On Tuesday night, Trump announced he was running for president for the third time. The coverage of his announcement was broadly critical, focusing on the poor results of the candidates he endorsed in the 2022 midterms. Reports also noted some other issues complicating Trump's run, including his role in fomenting an insurrection and the federal criminal investigation into his handling of classified documents.
These stories virtually ignored one of the most significant developments since Trump left the White House: his expanding financial relationship with Saudi Arabia. Since Trump left office, entities controlled by the Saudi government, a repressive regime responsible for the murder of U.S.-based journalist Jamal Khashoggi, have sent billions to Trump and his family members.
Trump's candidacy for president raises the prospect of a major party nominee that is on the payroll of a foreign government.
The Saudi Public Investment Fund (PIF) has spent billions creating LIV, a new golf tour. Two of LIV's eight tournaments in 2022 were held at Trump-owned golf courses, including the season-ending championship at Trump Doral in Florida. At one event, Trump participated in the pro-am tournament with two of LIV's highest-profile players — Dustin Johnson and Bryson DeChambeau — and Yasir Al-Rumayyan, the governor of PIF.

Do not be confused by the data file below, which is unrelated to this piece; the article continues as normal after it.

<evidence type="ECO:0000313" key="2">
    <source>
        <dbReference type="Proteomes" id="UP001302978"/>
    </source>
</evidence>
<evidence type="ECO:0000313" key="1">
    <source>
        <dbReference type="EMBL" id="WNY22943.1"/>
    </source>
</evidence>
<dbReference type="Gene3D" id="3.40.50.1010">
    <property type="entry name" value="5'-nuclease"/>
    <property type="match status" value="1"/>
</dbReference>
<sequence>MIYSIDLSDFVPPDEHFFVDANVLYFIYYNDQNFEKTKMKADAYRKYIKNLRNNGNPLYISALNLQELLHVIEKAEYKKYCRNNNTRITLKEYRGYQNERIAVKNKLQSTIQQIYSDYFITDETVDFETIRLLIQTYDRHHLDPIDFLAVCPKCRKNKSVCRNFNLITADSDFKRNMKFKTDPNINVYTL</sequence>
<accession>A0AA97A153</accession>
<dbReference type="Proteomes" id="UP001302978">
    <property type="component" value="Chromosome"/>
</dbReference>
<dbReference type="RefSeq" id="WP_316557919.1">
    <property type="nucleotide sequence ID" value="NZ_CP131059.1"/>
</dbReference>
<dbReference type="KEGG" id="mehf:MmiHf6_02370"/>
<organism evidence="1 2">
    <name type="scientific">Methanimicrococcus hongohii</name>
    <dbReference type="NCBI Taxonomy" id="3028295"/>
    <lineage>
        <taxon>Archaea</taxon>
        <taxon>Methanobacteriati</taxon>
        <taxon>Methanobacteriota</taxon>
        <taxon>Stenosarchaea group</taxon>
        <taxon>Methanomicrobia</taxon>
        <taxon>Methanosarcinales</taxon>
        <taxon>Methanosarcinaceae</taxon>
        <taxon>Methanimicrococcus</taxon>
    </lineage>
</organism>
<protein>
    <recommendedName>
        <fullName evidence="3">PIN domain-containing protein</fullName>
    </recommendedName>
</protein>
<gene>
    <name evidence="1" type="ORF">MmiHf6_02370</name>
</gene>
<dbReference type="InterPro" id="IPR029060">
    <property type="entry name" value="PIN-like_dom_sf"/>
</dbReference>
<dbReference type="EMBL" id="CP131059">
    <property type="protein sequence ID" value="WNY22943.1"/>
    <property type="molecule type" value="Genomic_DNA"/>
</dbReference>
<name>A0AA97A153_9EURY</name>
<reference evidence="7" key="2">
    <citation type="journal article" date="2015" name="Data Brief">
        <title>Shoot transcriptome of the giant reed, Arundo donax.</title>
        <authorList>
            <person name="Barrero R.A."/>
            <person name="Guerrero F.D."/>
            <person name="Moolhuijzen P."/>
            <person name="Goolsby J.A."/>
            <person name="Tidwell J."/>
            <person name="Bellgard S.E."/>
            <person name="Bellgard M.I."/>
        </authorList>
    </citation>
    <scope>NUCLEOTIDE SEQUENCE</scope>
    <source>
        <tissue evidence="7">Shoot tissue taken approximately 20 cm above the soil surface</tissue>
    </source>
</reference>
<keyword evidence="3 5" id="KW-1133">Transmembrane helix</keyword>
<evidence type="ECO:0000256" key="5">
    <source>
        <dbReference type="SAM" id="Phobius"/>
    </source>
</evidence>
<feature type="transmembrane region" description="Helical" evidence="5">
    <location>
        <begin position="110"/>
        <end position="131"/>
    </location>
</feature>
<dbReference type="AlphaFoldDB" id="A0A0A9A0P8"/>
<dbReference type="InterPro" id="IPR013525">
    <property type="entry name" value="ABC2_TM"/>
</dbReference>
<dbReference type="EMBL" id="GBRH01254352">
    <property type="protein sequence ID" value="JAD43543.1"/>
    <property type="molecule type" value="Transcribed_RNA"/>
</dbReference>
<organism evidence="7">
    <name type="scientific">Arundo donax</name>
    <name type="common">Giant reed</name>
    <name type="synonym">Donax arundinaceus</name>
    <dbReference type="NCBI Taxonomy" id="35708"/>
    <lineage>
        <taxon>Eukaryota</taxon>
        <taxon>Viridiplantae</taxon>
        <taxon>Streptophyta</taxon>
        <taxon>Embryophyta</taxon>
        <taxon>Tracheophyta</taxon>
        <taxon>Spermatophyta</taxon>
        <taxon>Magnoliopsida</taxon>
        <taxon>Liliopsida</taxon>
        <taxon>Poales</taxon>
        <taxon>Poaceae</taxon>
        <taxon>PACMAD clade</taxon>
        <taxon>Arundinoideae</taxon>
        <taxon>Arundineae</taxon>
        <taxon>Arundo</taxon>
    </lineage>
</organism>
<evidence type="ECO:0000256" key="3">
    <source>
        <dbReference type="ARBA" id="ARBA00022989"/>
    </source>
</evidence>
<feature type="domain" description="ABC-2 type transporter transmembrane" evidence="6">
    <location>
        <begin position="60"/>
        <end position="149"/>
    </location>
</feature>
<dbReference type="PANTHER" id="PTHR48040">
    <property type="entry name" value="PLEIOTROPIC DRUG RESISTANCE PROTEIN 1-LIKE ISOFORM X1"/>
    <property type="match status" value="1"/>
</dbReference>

PIF also funds the Aramco Team Series on the Ladies European Tour. In October 2022, the series held an event at Trump's Ferry Point Golf Course in New York. Another LIV event will reportedly be held at Trump's golf course in Virginia in May 2023. The tournaments at Trump's courses doubled as political events, with right-wing luminaries like Tucker Carlson and Congresswoman Marjorie Taylor Greene (R-GA) in attendance.
These Saudi-financed tournaments were a critical injection of money and exposure for Trump's courses. The PGA Tour ended its annual tournament at Trump Doral in 2017 and moved 2022 PGA Championship from Trump Bedminister in New Jersey after the attack on the Capitol on January 6, 2021.
The Saudis, through PIF, paid Trump an undisclosed sum for the use of his courses. Trump, for his part, was very happy about the deal. "It’s big time and it’s big-time money," Trump said in October. "It’s unlimited money. They love golf, and the Saudis have done a fantastic job." Trump also casually dismissed Saudi Arabia's record of human rights abuses. "We have human rights issues in this country, too," Trump said.
Due to the widespread perception that LIV is an effort to "sports wash" Saudi Arabia's reputation, LIV has struggled to find a TV network willing to broadcast its tournaments. In August, the Sports Business Journal reported that Trump's son-in-law, Jared Kushner, was making calls "to try to help the controversial Saudi-backed LIV Golf tour secure a media-rights deal." Kushner reportedly "called one of the top execs at Paramount, which owns CBS, to try to jump-start negotiations."
The financial dependence of Trump and his family on Saudi Arabia extends far beyond LIV.
The $2 billion payback
After leaving the White House, Kushner sought investors for a $7 billion private equity fund. Kushner had no prior experience managing private equity. Prior to entering the White House, his most significant business experience was nearly bankrupting his family real estate company by purchasing an aging office building in New York for $1.8 billion.